Boris Johnson under fire for allowing ban on same-sex marriage
The Caribbean island nation is the first country to legalize and then repeal same sex marriage, in what critics are calling an unprecedented rollback of civil rights. Bermuda’s governor, John Rankin, signed into law on Wednesday a bill reversing the right for gay couples to marry, despite a supreme court ruling last year authorizing same-sex marriage.
For the law to take effect, it requires the signature of Rankin, the British Governor, which is normally a formality. Before the governor can “withhold assent,” however, he must seek approval from the foreign secretary.
Human rights groups had lobbied Johnson to deviate from standard practice in self-governing UK territories and withhold assent for the change. They argued that the new legislation contradicts Bermuda’s constitution, which guarantees freedom from discrimination. Johnson did not intervene.
After the repeal was confirmed, Labour MP Chris Bryant, a former Overseas Territories minister, took to Twitter to voice his anger at the decision.
So @BorisJohnson has granted permission to Bermuda to abolish same sex marriage. This totally undermines UK effort to advance LGBT rights.— Chris Bryant (@RhonddaBryant) February 7, 2018
Except the Bermudian constitution expressly bars discrimination on grounds of sexual orientation https://t.co/QEyILs7qu5— Chris Bryant (@RhonddaBryant) February 8, 2018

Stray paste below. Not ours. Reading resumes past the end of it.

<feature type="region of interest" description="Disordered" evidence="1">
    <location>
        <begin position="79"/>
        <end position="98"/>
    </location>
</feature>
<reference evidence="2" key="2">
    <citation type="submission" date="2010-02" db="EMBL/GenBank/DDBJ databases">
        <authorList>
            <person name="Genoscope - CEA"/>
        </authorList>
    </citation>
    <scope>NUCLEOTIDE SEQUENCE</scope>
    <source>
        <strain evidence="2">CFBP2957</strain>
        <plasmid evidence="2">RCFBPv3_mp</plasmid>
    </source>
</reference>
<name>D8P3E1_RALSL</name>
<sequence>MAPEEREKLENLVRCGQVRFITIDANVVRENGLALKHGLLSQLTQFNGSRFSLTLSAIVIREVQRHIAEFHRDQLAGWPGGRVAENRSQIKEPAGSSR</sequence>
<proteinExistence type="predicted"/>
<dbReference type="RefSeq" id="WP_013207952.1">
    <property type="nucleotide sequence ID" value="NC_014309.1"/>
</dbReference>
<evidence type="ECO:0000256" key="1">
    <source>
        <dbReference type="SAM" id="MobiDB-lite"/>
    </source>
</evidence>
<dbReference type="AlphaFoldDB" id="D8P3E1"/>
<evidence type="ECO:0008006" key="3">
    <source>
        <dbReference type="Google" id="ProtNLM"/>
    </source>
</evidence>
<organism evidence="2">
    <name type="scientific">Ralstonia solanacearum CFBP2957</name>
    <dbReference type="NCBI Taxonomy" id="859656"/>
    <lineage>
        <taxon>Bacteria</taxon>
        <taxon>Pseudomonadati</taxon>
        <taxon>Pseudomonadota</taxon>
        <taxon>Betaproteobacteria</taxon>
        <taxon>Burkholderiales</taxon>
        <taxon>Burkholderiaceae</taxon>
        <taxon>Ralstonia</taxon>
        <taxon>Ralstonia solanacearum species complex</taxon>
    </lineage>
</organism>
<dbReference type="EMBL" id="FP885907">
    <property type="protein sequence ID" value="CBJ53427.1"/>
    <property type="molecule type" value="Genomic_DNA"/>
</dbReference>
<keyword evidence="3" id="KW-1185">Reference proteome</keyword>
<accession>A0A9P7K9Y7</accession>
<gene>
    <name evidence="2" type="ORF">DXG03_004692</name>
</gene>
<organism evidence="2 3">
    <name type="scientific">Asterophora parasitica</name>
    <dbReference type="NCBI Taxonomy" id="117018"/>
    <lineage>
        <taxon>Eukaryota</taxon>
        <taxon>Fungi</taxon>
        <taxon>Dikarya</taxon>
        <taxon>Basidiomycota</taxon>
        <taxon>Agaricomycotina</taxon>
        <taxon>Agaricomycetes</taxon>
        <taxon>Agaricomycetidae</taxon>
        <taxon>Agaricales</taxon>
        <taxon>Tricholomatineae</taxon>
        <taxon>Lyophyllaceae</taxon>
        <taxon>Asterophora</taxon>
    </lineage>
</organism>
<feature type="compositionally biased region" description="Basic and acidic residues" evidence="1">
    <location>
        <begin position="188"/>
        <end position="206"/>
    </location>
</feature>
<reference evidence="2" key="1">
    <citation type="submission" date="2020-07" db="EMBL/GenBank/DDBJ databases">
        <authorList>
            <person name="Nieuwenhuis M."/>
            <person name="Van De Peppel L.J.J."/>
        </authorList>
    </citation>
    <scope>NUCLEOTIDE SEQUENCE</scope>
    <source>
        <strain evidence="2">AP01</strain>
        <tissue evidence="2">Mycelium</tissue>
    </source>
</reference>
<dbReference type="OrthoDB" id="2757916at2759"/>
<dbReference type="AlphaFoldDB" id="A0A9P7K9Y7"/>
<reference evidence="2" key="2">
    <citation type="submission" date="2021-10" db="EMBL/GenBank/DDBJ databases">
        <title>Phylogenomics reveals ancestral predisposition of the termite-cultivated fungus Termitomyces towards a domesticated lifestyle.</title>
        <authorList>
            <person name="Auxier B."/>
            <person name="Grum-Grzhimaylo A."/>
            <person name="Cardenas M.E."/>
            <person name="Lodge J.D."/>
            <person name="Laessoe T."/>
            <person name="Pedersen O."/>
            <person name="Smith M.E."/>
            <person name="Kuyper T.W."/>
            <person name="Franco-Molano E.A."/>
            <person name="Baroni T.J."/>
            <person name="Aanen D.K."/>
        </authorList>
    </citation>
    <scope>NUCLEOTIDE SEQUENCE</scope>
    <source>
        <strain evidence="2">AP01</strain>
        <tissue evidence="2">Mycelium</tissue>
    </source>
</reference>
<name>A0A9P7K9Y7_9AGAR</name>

In a debate in the Commons last month, Bryant called the bill a “deeply unpleasant and very cynical piece of legislation.” He said: “Bermuda seems to want to have it both ways. It wants the protection of being a British Overseas Territory but it doesn’t want to uphold British values and principles.
“A British citizen, regardless of what part of Britain they’re from, should have the same rights.”
Bryant also raised the issue with the minister for Europe and the Americas, Alan Duncan. Duncan said the government was “committed to promoting and protecting the rights of LGBT people, not only because it is the right and just thing to do, but because we believe that the strongest, safest and most prosperous societies are those that are the most open and inclusive.”
Many have taken to Twitter to criticize Johnson for not stepping in. One user Laura Kalbag said: “F*** Bermuda. F*** Boris Johnson. F*** the UK for not doing something about it. We should not be trifling with people’s rights like this. It’s abhorrent.”
A setback for Bermuda. And shame on Boris Johnson for acquiescing to it. (Not a good sign for post-Brexit UK.) https://t.co/3Wz2nnS2dX— Anna Nicholson (now with a blog) (@axnicho) February 8, 2018
So, Boris Johnson sending a message as Colonial Power that Homophobia is OK as he allows Bermuda to abolish limited Gay Rights.How will this news be received in regimes around The World?— Trevor Stables #FBPE (@trevdick) February 8, 2018
A veto by Johnson would have likely sparked outrage by officials in Bermuda. However, letting the new legislation go through is likely to provoke a boycott of the island, which relies heavily on tourism.
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